Teitl Casgliad: Barry Dock news
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￼ ￼ CARRY GREENWICH FMUOLLNTH'S"'? ""h:ch I • ON YOUR WRIST TRIAL Royal eHver had." ￼ osilal, b ?SE., ON YOUR WRIST Woolwich,S.E.. Mr. H. Samuel. U Your watch was =, always such a per- ..?r 'jBSN* ￼ ￼ ￼ ￼ ￼ = ￼ To wear an H. Samuel watch is like being in wireless touch with Greenwich. You I ?SCt timekeeper. It lit have only to look at your wrist and you need never be late for a theatre or I B< /xX\ I has 8tood 2? years J!!?' 't '??! '???t).) ??. _? ￼ train, nor waste your time by turning up too soon. Call at H. Samuel's st????M)?? ?.??? \'??\ l of Active Service and IH to-day and choose for yourself from the magnificent display. T I have never yet to.dayand choose for yourself from the magnificent ¿isplay. I have never yet NBBB .V '? Lit ?B???t??tt tE?t I ■I9H4ICaBIr k ^aj.\ M* £ IiS H.SAMUEL ? BBBR new glas&. Un- ? LUMINOUS WMST WATCH. doubtedly the ￼ |S '<0 7-A7c t? ?on7d? ? Lartvl Jeweller. Shows the time instMtly by night t?????"?? ??? or day. Fine jewelled movement. had?" ■ ■ i STM, A. TR.Y ,r SoTrr & „ 6„ QtrU-nrEnEnN vT osm r., Cr\ A4 RnDnIrp FFj Carefully timed and adjusted. Yours truly, N ??)t???? ?V)?i!?yP ? 7, ST. MARY ST. & 6. QUEEN 8 r., CA r. CN.ic.kel S ,ver case. R. W. Saunders, I (Other Modett?/6;ai/AO/-??' andLieut. 2nd Licut H.SA 'A tIlL L D. upwards.) ^VWWUWWWUVHVWVVUHWHHWWVHVWWVHHWV £ No Household $ im be really Happy if Any of its nunnbort are ailing. Sound tiealtn in |» $ family it a boon prioeleM beyond word#, and witHout it, .ucceM and X ? "licty are practically imposiible. Much illneM i« positively unnecMMry, jj ? and ii occasioned chieRy by neglect. Much Moiety given on this account jj ? to near and d?r ones ia, therefore, ?void?ble. It is 01 the utmost import- jj ? ?nc< that a reliable remedy should ?lway< be at hand to relieve the «» 2 aarliest symptoms of indisposition. Beecham's Pills are an excellent house. «| hold medieine—safe to tHe and sure in their curative results. No home <» f Should Be Without £ them. They exercise a beneficial effect upon the liver, stomach, kidneys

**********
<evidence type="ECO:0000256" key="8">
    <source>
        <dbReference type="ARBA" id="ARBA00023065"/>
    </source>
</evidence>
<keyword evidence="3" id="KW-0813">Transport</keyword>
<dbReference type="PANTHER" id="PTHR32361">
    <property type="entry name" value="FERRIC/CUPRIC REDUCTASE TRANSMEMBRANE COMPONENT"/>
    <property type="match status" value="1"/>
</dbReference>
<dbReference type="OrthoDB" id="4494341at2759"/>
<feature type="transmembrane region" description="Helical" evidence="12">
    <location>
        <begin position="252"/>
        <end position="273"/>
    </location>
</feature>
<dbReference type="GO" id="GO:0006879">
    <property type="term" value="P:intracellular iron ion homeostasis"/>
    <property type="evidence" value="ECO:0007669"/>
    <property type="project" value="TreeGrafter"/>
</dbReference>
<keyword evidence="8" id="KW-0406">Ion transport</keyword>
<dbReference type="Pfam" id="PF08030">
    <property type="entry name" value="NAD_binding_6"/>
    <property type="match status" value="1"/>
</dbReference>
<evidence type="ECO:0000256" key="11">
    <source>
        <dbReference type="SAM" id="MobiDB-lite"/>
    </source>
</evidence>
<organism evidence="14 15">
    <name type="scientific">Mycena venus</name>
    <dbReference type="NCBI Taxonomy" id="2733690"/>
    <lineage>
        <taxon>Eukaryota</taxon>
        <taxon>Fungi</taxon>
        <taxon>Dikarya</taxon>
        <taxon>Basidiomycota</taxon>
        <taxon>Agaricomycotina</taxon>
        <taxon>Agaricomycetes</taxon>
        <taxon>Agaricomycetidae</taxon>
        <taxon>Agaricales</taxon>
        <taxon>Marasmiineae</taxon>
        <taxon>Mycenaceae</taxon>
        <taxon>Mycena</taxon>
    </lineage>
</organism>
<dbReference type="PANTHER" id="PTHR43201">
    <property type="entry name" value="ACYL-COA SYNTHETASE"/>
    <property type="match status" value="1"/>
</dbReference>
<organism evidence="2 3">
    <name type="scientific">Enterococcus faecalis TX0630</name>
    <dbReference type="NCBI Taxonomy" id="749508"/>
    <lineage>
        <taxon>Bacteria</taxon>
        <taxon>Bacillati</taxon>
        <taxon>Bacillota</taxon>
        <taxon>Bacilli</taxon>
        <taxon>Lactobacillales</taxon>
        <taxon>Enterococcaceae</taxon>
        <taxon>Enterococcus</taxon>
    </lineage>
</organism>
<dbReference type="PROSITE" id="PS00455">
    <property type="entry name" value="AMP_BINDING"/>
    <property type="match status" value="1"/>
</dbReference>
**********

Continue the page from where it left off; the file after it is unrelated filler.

A LETTER FROM LONDON I J